Stock:  Roasted duck carcass, celery, onion carrot, peppercorn, water.  proceed as with a normal stock, and reduce a little if you like.  put aside enough stock for your dinner and add tamari(or any premium soy sauce) and oyster sauce.  for 3 cups of broth I added about2-3 tbsp soy sauce and 1-1.5 tbsp oyster sauce.

pork belly:  Remove skin. Put in a roasting pan, preferably one they fit snugly in.  450 degrees for 45 min to an hour, basting periodically, then 250 for another hour.  Remove, let cool , then slice into half inch thick slices.  Sear quickly on blazing hot grill to add some marks.

noodles:  Fresh lo mein or alkaline noodles.  Cook as directed, then rinse.

Eggs: Poached, runny yolks only.  I like to use the saran wrap method.

Put noodles in individual bowls, top with egg,  nori, scallions and pork.  Add whatever you want, really.  Pour hot broth over preparation and serve immediately.

Texture Recipe Collection Updated!

•May 10, 2010 • 1 Comment

What I consider to be the definitive hydrocolloid recipe collection has now been updated and is free for download in Pdf. format!  When i first discovered in interest in using hydrocolloids in the kitchen this was a big first step for me.  I plan on showcasing some of the techniques in this collection in the forthcoming months in my new kitchen, once it’s set up and operational :-)  While some of the compounds and ingredients in these recipes are not readily available I got my methocel and gelatin from Terra Spice Company.  Please feel free to share any of your personal experiences with me, because most of mine have ended in failure.  You can download it here.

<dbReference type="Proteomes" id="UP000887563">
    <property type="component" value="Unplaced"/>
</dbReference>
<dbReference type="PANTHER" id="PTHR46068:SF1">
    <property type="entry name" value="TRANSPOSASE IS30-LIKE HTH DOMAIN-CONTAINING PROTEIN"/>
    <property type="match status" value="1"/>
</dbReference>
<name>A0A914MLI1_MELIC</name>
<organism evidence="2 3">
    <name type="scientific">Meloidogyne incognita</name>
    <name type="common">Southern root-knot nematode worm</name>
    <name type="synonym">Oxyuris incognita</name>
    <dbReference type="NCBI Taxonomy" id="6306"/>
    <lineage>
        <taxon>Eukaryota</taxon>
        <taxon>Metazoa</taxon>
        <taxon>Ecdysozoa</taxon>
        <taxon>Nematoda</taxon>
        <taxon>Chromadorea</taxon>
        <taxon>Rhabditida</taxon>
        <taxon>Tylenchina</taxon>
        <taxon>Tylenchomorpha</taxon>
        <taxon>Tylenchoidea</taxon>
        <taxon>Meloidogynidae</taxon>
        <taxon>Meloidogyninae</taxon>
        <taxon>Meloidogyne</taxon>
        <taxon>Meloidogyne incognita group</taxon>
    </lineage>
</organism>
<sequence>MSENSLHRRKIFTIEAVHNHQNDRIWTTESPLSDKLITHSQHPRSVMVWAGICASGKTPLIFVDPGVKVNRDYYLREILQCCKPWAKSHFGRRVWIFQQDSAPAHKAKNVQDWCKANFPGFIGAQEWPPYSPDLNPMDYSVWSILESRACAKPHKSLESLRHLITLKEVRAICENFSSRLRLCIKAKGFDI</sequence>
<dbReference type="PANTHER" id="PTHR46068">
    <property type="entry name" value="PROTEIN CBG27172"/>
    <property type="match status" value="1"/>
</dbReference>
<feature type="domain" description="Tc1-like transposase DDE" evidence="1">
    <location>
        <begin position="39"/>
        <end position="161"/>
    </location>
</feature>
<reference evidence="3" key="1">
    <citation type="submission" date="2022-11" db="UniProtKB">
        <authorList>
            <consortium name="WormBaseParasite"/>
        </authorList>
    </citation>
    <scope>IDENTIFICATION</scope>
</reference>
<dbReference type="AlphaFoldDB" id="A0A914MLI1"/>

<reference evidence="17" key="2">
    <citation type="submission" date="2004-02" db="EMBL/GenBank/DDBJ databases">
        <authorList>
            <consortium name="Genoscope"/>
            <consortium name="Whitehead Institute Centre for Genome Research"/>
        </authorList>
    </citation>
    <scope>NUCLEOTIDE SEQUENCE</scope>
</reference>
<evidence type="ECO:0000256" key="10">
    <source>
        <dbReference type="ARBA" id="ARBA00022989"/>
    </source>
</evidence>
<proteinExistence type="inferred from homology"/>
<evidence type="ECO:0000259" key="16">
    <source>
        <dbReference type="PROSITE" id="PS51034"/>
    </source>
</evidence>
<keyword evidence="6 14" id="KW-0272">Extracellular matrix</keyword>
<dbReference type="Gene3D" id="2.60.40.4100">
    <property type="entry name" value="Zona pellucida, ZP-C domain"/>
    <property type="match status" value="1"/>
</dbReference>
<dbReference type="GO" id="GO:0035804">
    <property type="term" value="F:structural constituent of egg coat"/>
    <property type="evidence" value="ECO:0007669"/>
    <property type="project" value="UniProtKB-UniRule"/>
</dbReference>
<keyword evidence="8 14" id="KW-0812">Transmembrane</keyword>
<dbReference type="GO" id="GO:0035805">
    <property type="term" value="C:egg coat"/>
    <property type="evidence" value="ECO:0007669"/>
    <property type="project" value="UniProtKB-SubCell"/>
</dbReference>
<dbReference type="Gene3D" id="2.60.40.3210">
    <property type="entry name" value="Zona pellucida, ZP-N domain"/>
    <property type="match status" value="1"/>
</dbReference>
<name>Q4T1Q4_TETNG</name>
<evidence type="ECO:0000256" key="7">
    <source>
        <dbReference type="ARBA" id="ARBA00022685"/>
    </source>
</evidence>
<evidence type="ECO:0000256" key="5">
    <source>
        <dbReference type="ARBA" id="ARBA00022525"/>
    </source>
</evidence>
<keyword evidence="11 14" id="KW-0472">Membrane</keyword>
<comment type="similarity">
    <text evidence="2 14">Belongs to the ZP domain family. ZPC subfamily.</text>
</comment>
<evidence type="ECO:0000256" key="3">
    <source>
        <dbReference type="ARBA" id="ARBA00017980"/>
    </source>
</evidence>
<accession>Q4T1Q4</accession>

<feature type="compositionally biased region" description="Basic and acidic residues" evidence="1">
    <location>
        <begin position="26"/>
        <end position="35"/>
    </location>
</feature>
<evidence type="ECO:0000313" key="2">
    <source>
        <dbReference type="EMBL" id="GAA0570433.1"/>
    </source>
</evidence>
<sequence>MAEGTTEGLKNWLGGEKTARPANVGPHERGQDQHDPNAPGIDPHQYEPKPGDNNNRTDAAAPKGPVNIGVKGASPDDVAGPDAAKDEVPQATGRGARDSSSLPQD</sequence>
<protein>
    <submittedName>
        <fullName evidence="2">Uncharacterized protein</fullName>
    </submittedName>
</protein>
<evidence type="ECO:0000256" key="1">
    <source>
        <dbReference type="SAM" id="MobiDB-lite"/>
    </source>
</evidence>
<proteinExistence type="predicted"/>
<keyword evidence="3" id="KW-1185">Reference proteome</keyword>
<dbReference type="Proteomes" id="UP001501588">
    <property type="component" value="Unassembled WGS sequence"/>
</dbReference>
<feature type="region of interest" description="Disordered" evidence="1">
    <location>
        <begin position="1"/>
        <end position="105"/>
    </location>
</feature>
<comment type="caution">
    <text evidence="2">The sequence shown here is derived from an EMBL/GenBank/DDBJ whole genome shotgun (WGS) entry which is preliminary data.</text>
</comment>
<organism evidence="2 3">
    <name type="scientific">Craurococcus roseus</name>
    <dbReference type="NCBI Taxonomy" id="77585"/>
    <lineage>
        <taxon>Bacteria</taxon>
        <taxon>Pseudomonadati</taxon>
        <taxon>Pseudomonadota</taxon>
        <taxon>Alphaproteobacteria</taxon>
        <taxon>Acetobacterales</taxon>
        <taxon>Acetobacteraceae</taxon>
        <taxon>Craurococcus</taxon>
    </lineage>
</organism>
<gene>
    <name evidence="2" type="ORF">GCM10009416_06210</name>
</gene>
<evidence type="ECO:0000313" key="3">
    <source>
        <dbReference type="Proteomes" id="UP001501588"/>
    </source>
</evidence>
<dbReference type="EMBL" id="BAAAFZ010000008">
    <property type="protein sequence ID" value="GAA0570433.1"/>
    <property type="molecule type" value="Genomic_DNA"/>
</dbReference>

Foraging for wild food. Again.

•May 5, 2010 • Leave a Comment

If you regularly read my posts, you know that I’ve been in search of teh elusive Morel mushroom for some time now.  And with the exception of an accidental stumble when i was like 18, long before i had interest in them, I have yet to find any.  Totally lame.  But this is the prime time of the year, and we had a heavy rainfall yesterday, so I’m returning to the northerly location where i once saw them pop up.  Apparently the “number one rule” of mushroom huunting is that you never tell anyone where to find mushrooms, especially morels.  Well whatever I haven’t found shit so, I’m goin to lake Moreau State Park up north of saratoga to take some pictures and look for the elusive fungus without much hope.  And since Jeremys work schedule got changed I’ll be going alone.  Kind of a sad scenario?  Not really, I’m kinda looking forward to some solitude :-)  Maybe grab the new MGMT album for the ride.  Wish me luck!

Duck bacon roulade with cranberry stilton and toasted pumpkin seeds/lemon broiled brussels sprouts

•May 4, 2010 • 3 Comments